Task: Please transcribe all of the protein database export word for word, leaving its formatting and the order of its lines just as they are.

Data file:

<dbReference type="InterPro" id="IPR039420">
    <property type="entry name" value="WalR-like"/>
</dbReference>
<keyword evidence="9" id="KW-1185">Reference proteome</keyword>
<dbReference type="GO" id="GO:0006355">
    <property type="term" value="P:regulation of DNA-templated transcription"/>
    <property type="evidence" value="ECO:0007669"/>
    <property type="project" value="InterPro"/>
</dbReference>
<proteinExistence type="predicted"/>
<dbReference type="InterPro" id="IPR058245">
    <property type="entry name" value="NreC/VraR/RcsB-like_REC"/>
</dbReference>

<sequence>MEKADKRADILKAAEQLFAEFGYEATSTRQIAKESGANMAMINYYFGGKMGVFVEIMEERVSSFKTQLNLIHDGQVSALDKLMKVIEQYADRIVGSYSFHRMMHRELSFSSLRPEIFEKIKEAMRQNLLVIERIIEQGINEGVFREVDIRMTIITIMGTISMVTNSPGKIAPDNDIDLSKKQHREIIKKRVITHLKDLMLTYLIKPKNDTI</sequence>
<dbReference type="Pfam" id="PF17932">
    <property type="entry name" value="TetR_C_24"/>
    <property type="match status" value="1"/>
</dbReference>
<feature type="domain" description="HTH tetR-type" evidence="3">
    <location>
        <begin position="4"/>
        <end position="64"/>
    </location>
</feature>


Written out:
<dbReference type="InterPro" id="IPR039420">
    <property type="entry name" value="WalR-like"/>
</dbReference>
<keyword evidence="9" id="KW-1185">Reference proteome</keyword>
<dbReference type="GO" id="GO:0006355">
    <property type="term" value="P:regulation of DNA-templated transcription"/>
    <property type="evidence" value="ECO:0007669"/>
    <property type="project" value="InterPro"/>
</dbReference>
<proteinExistence type="predicted"/>
<dbReference type="InterPro" id="IPR058245">
    <property type="entry name" value="NreC/VraR/RcsB-like_REC"/>
</dbReference>

<sequence>MEKADKRADILKAAEQLFAEFGYEATSTRQIAKESGANMAMINYYFGGKMGVFVEIMEERVSSFKTQLNLIHDGQVSALDKLMKVIEQYADRIVGSYSFHRMMHRELSFSSLRPEIFEKIKEAMRQNLLVIERIIEQGINEGVFREVDIRMTIITIMGTISMVTNSPGKIAPDNDIDLSKKQHREIIKKRVITHLKDLMLTYLIKPKNDTI</sequence>
<dbReference type="Pfam" id="PF17932">
    <property type="entry name" value="TetR_C_24"/>
    <property type="match status" value="1"/>
</dbReference>
<feature type="domain" description="HTH tetR-type" evidence="3">
    <location>
        <begin position="4"/>
        <end position="64"/>
    </location>
</feature>